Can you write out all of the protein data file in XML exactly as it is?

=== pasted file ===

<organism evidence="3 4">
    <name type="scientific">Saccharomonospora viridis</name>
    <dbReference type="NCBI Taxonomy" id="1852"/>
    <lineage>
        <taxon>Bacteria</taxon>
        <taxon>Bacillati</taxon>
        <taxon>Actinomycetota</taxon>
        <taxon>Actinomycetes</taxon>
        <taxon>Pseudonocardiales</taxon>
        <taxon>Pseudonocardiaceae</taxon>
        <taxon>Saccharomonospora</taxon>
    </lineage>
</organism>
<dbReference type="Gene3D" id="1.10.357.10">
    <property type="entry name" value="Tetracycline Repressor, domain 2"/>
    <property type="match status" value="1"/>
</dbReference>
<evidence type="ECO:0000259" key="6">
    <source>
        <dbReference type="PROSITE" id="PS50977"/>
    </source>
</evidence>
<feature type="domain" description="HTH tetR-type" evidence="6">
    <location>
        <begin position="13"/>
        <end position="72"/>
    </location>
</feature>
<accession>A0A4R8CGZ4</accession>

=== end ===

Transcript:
<organism evidence="3 4">
    <name type="scientific">Saccharomonospora viridis</name>
    <dbReference type="NCBI Taxonomy" id="1852"/>
    <lineage>
        <taxon>Bacteria</taxon>
        <taxon>Bacillati</taxon>
        <taxon>Actinomycetota</taxon>
        <taxon>Actinomycetes</taxon>
        <taxon>Pseudonocardiales</taxon>
        <taxon>Pseudonocardiaceae</taxon>
        <taxon>Saccharomonospora</taxon>
    </lineage>
</organism>
<dbReference type="Gene3D" id="1.10.357.10">
    <property type="entry name" value="Tetracycline Repressor, domain 2"/>
    <property type="match status" value="1"/>
</dbReference>
<evidence type="ECO:0000259" key="6">
    <source>
        <dbReference type="PROSITE" id="PS50977"/>
    </source>
</evidence>
<feature type="domain" description="HTH tetR-type" evidence="6">
    <location>
        <begin position="13"/>
        <end position="72"/>
    </location>
</feature>
<accession>A0A4R8CGZ4</accession>